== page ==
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Is your HR up to par? Best practices checklist

Working in human resources is not for the faint of heart. It can be challenging some days — performance issues, anyone? However, it can also be incredibly rewarding. As an HR practitioner, you have the opportunity to bring value to your utility by directly impacting the most important asset — people.

How do you know your HR practices are on the right track? APPA has created a "best practices" checklist to help you assess and prioritize. This checklist provides an overview of best practices in five key HR areas. The intent is not to overwhelm you with a longer to-do list but to provide a roadmap to guide your efforts.

  • Policies. Policies are meant to create equity across the organization. They provide a roadmap of expectations for both the employer and the employee. If you don't have sound policies, you'll experience problems later on. Lawsuits take up considerable time and money; take time today to make sure your policies are up to par. Also, make sure you comply with federal, state, and local laws that apply to your utility.
  • Recruitment and Retention. Your utility is likely confronted with a large retiring workforce in the coming years and not enough supply to meet the demand. Your efforts are probably focused on building your utility's recruiting pipeline. Consider going into local schools to talk about careers in public power, launching internship programs, and reaching out to nearby colleges to entice soon-to-be grads into careers in public power. Once these new hires come on board, you have to know what's going to keep them. Competitive pay is paramount, but what else can your utility offer? A great benefits program, flexible work hours, telecommuting? Find out what's important to your employees so you can build programs for retention.
  • Succession Planning and Staff Development. You've done the hard work to recruit your employees, so be sure to provide the training and professional development they need to thrive in their roles. Training and development is a key part of retention. People want to grow. You'll want to show them a career path to ensure a long and fruitful career with your utility. Consider job-sharing and cross-training opportunities to build your bench of qualified employees who can fill vacancies as others retire.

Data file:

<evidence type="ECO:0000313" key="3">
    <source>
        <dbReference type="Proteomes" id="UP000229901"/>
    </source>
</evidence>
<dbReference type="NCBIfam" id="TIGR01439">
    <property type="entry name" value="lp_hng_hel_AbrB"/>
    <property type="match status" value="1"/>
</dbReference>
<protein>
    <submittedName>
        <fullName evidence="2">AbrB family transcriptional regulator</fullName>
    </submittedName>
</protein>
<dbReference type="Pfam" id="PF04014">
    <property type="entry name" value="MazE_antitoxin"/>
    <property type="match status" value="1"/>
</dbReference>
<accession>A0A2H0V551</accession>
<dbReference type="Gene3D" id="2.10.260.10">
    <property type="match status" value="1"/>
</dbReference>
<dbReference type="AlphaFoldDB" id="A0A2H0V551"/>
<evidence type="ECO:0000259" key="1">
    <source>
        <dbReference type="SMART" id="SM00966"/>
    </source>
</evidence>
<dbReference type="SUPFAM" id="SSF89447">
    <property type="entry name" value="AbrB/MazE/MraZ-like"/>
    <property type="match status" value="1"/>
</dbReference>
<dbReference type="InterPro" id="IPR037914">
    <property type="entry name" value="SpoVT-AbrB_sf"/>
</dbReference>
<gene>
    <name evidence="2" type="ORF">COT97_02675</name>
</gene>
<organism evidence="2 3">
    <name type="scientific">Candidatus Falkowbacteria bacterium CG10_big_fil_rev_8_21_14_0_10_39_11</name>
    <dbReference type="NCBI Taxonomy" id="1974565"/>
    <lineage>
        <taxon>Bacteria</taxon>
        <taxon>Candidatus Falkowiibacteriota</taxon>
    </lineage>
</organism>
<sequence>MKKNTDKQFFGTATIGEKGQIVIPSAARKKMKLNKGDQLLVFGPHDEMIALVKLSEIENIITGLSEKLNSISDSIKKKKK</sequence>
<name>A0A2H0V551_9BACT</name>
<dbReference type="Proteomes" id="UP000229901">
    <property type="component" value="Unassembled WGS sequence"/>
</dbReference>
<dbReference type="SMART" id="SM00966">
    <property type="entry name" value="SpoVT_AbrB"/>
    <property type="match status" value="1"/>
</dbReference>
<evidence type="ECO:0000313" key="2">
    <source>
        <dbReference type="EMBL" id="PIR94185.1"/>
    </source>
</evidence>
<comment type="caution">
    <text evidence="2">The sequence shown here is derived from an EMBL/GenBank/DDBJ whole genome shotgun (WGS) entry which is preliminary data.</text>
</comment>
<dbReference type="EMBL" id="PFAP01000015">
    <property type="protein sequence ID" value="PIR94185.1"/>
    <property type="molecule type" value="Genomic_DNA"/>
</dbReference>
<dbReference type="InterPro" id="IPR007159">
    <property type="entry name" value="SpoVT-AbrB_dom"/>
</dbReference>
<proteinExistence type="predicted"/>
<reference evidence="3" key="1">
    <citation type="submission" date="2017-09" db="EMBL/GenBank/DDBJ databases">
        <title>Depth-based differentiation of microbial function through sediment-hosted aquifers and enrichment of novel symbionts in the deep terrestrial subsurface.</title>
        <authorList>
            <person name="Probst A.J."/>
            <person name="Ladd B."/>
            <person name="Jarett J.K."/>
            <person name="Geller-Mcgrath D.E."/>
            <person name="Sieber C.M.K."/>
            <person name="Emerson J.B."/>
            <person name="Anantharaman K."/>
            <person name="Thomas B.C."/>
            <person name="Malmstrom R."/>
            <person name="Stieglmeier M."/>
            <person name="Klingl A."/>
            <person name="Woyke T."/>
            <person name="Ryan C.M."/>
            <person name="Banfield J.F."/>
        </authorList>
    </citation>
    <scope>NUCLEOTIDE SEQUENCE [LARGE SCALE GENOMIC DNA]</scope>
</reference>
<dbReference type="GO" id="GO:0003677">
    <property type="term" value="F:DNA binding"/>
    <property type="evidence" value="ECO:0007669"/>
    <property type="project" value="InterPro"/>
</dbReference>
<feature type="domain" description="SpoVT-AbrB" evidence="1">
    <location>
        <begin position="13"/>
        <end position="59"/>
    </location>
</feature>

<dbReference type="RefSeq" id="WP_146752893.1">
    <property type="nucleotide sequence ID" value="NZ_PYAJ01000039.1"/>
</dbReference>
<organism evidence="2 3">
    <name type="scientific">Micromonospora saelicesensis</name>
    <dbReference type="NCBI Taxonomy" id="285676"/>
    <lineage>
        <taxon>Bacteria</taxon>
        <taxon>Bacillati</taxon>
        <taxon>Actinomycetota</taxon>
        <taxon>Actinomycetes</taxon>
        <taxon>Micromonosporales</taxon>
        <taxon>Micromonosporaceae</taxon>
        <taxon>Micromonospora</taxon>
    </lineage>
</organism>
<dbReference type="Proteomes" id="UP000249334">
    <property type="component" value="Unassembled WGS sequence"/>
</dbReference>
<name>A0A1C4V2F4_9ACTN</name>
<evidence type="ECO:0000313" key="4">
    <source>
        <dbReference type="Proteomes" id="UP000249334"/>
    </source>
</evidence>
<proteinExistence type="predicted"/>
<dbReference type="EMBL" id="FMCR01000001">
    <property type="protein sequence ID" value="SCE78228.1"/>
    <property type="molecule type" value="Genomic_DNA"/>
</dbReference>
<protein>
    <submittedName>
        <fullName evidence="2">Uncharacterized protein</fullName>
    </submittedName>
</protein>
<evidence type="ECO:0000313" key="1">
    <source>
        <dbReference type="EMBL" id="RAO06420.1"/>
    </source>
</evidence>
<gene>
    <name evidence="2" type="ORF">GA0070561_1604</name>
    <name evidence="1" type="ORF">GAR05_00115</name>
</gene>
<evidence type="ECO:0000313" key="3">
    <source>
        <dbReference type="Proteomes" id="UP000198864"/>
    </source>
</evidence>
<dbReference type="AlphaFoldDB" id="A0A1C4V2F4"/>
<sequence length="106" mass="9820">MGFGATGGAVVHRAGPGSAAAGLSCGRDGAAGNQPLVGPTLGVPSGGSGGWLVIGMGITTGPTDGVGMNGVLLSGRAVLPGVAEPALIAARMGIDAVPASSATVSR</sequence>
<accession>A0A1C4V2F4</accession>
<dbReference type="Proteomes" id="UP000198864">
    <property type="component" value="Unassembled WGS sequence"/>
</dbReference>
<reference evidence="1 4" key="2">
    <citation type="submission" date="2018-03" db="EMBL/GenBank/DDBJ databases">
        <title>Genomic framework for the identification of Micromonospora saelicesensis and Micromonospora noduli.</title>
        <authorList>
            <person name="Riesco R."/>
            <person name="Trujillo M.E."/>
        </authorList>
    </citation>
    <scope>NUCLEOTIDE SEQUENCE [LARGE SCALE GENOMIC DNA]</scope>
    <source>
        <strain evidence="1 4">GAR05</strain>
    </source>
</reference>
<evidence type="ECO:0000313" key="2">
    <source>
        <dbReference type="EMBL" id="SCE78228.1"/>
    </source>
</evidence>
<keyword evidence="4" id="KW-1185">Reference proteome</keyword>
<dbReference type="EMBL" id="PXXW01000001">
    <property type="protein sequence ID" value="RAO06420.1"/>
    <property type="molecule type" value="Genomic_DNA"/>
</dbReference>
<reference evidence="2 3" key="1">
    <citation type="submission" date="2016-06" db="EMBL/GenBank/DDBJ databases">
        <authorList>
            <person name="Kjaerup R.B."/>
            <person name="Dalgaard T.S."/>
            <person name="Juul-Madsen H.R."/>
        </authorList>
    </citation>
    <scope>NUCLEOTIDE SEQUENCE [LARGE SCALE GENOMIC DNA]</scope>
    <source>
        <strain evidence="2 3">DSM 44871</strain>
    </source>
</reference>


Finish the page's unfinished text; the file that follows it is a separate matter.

• Workforce Diversity. Take a look at your programs. Are you pulling in candidates from all walks of life? Work with your local employment office to find out what programs you can take part in. Perhaps you can create a recruiting campaign for veterans. Are you reaching out to minority groups? You'll want to be sure to follow Equal Employment Opportunity requirements if your utility is required to comply. If not, work toward diversity anyway — it leads to fresh ideas and new perspectives.
  • Data and Technology. HR professionals have many competing priorities. Find ways to leverage technology to make your life easier and streamline processes. This could include having a solid Human Resource Information System (HRIS) to capture employee data for reports and metrics or making use of systems to create efficiencies around onboarding, benefits enrollment, and performance management.

How do your utility's current HR practices compare when you use this checklist? Do you see any deficiencies or areas for improvement? That's okay — nobody is perfect.

The next step is to identify what you, the HR practitioner, can do to address those areas. Make your own quick list — is there any "low hanging fruit" you can tackle right away? What tasks need team collaboration and buy-in from management? Are there any long-range items that have a budgetary impact?

Remember, APPA is here for you as a resource. Join our HR listserv to exchange ideas and get tips and resources from you peers at other public power utilities. Sign up for our Business & Financial Conference, Sept. 18-21 in San Antonio with a track especially for HR professionals."

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